If you are unsuccessful in collecting a delinquentreceivable in this fashion, you may have to consider using the services of a collectionagency or a collection attorney. If you go down this road, understand that they will take a contingentfee, often 1/3 of the debt, if they collect any money.

Your final option, if none of the above is successful, isto take your customer to small claims court.  Be aware that, even if you succeed in securing a judgment,getting paid can still be difficult, if not impossible.

Making Smart Use of Debt

What happens when you need more cash than is beinggenerated by your business?  Itdepends.  The first question thatneeds to be answered is why is there a cash shortage?  Is this a new business that is just getting started?  Is your business a seasonal one in whichyou experience peaks and valleys of cash flow?  Has there been a general downturn in your business resultingin an inability to pay your bills?

The answers to these and other questions will determinewhere, if anywhere, you can find money to help you through the lean times.

Sources of Cash for New Businesses

Unless you have a strong track record from previousbusiness ventures or are financially strong yourself, the truth is that youwill have a very difficult time securing cash for your business.  Let’s examine possible sources of cashfor a new business, along with their advantages or disadvantages:

Source Advantages Disadvantages
Owner Contributions No interest payments or repayment requirements No leverage created
Home Equity Credit Line Leveraged, not out of the owner’s pocket; Interest is generally deductible You are paying interest; there is a repayment obligation
Credit Cards Readily available source of cash (if you already have the credit card) Exorbitant interest rates; Payment terms often encourage spiraling debt

Sources of Cash for Established, Cyclical, Businesses

If you are in a business that experiences regular,predictable, up and down cycles, you are in a cyclical business.  The challenge you are often faced withis the ability to find the cash to pay bills when you are in the midst of adown cycle.

What are examples of business that have predictable,annual cycles?  A few that come tomind are retailers (think Christmas), amusement parks (think summer) andlandscapers (also think summer). They know, with a fairly high degree of certainty, when their businesseswill likely generate a strong cash flow and when they won’t.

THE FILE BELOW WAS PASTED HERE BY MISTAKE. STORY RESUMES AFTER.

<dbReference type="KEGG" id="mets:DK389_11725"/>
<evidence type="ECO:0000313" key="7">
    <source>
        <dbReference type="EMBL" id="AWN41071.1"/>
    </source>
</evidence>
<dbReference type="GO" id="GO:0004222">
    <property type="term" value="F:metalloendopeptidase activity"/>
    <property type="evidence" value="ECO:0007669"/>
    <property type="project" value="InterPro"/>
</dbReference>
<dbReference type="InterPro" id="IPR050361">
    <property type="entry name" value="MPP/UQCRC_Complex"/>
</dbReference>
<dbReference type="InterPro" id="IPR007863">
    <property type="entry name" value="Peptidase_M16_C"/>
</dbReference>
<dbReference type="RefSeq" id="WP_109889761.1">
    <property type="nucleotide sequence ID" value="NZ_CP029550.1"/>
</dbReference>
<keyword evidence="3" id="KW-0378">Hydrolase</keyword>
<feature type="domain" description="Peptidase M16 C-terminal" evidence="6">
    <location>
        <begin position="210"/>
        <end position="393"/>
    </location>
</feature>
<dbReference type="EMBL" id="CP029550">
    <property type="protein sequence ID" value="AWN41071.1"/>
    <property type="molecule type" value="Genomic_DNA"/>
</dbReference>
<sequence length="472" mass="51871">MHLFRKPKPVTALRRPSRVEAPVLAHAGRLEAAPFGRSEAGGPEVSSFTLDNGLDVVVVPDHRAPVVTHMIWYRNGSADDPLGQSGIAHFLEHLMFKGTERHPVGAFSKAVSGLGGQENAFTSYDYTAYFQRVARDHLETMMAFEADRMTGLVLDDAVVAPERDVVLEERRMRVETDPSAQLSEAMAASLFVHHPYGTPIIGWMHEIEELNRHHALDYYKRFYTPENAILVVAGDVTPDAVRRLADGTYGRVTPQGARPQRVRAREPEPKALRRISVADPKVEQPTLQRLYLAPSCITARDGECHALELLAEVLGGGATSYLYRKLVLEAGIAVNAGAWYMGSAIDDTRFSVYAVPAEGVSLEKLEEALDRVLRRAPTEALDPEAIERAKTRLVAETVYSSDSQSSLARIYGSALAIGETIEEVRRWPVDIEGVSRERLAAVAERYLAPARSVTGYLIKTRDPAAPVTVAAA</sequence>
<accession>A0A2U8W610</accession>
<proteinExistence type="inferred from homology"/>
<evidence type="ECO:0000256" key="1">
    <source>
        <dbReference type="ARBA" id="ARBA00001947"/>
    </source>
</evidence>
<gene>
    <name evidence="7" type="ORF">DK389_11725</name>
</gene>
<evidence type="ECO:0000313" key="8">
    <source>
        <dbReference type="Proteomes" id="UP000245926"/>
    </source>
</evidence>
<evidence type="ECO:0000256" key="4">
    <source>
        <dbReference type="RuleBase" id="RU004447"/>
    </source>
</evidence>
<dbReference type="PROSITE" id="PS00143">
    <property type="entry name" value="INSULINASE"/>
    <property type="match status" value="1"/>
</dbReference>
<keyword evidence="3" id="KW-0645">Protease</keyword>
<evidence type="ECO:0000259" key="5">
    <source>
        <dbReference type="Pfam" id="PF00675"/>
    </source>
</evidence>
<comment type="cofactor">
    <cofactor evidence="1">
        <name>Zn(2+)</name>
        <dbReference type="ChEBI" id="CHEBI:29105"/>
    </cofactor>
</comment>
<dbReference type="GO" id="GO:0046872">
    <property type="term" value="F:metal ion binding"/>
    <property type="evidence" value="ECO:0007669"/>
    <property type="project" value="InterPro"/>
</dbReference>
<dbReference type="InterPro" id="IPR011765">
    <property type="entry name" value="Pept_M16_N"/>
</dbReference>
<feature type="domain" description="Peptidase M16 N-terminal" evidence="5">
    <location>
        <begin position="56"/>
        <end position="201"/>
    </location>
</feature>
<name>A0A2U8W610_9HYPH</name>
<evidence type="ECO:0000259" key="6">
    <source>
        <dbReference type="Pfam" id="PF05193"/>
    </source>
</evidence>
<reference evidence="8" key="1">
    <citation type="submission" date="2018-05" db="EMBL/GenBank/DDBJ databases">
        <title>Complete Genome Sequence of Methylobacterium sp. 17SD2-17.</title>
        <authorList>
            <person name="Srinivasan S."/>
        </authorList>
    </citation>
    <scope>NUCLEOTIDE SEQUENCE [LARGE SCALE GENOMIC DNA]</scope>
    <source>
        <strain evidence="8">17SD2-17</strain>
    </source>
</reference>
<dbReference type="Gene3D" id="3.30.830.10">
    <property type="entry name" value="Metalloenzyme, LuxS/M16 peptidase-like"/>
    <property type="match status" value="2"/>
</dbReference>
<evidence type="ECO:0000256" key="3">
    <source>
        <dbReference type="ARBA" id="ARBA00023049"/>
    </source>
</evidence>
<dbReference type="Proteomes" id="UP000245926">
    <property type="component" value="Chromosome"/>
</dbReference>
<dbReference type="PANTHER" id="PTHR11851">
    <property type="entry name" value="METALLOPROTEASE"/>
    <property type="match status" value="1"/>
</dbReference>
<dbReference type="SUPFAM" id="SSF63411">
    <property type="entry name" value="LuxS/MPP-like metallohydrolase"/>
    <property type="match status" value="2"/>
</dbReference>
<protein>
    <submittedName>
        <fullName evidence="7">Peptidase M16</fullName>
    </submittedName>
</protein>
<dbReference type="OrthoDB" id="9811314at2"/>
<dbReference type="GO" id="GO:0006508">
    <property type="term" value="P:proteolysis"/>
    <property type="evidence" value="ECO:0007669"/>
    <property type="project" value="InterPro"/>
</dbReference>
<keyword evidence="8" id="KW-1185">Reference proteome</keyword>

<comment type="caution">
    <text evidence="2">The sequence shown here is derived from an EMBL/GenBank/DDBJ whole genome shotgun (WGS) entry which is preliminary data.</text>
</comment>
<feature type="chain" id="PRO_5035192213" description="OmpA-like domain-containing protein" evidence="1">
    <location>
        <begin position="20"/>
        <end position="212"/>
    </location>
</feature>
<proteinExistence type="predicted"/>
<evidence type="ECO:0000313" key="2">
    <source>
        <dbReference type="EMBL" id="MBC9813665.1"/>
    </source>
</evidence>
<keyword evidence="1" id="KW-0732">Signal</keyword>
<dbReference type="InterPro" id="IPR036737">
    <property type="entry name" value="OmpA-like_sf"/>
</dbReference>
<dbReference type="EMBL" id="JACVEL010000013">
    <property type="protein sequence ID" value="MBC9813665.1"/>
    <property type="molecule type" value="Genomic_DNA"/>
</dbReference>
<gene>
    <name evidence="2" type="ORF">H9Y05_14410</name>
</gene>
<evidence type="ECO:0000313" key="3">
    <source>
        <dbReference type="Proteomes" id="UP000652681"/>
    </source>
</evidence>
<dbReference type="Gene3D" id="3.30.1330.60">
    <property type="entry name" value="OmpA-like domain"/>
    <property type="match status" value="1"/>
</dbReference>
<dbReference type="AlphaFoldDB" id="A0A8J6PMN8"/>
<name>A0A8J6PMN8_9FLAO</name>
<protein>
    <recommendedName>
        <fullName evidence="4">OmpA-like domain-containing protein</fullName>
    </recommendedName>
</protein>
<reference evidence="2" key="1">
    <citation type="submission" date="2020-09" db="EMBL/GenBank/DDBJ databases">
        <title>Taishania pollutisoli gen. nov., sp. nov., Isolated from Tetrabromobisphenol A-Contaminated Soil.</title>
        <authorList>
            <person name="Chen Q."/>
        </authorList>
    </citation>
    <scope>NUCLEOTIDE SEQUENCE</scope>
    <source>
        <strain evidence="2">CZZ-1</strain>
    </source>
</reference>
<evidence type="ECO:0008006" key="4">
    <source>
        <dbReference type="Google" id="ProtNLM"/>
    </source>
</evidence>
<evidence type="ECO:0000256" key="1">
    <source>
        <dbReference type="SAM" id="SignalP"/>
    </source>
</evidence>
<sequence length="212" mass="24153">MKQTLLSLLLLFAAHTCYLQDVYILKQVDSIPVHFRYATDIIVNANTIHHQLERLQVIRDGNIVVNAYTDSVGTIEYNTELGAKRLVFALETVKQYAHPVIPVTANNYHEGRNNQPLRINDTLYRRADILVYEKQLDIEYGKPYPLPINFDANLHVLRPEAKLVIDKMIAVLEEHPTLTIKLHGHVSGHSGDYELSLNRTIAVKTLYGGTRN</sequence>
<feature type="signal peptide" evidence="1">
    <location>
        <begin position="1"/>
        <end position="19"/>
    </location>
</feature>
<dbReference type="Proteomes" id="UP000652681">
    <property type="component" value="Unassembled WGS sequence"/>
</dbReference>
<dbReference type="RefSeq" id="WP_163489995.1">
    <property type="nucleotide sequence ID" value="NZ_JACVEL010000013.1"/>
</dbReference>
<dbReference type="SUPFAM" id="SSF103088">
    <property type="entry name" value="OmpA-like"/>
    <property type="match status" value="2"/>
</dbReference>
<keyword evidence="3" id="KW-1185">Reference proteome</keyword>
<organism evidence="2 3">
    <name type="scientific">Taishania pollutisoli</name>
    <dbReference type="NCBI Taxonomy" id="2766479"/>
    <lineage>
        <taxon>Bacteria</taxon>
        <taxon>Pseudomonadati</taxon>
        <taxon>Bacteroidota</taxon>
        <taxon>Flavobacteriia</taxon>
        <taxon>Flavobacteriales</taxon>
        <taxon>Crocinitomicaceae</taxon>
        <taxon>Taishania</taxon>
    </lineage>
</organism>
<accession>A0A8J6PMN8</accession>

So, what to do, in those circumstances?  Assuming the business is wellestablished and has a history of being profitable, this is a textbookapplication for a business credit line. If your business has a difficult time qualifying for a business creditline, some options that exist might be for you, the owner, to guarantee therepayment of the credit line or, perhaps, to utilize a credit line on yourhome, if that is an option.

If none of these options is available, andif your need for cash is short term, then a credit card may be a viableoption.  But, be very carefulhere.  I have seen too manyinstances of well-meaning business owners getting into serious credit cardtrouble by not properly managing their credit card debt.

Sources of Cash for Businesses Experiencing Downturns

If you find yourself in the unfortunate position ofsuffering through a downturn in your business, you most likely will have totake a close look at your business to determine if the downturn is a short termone, or of a more permanent nature.

If the downturn is a short term one, then you need toexamine the causes of the downturn and try to determine what actions need to beundertaken to reverse the negative trend. Are these actions within your control or not?  If they are not, you need to determine if you have thestaying power (financially) to weather the storm, or, if you need to considerother options.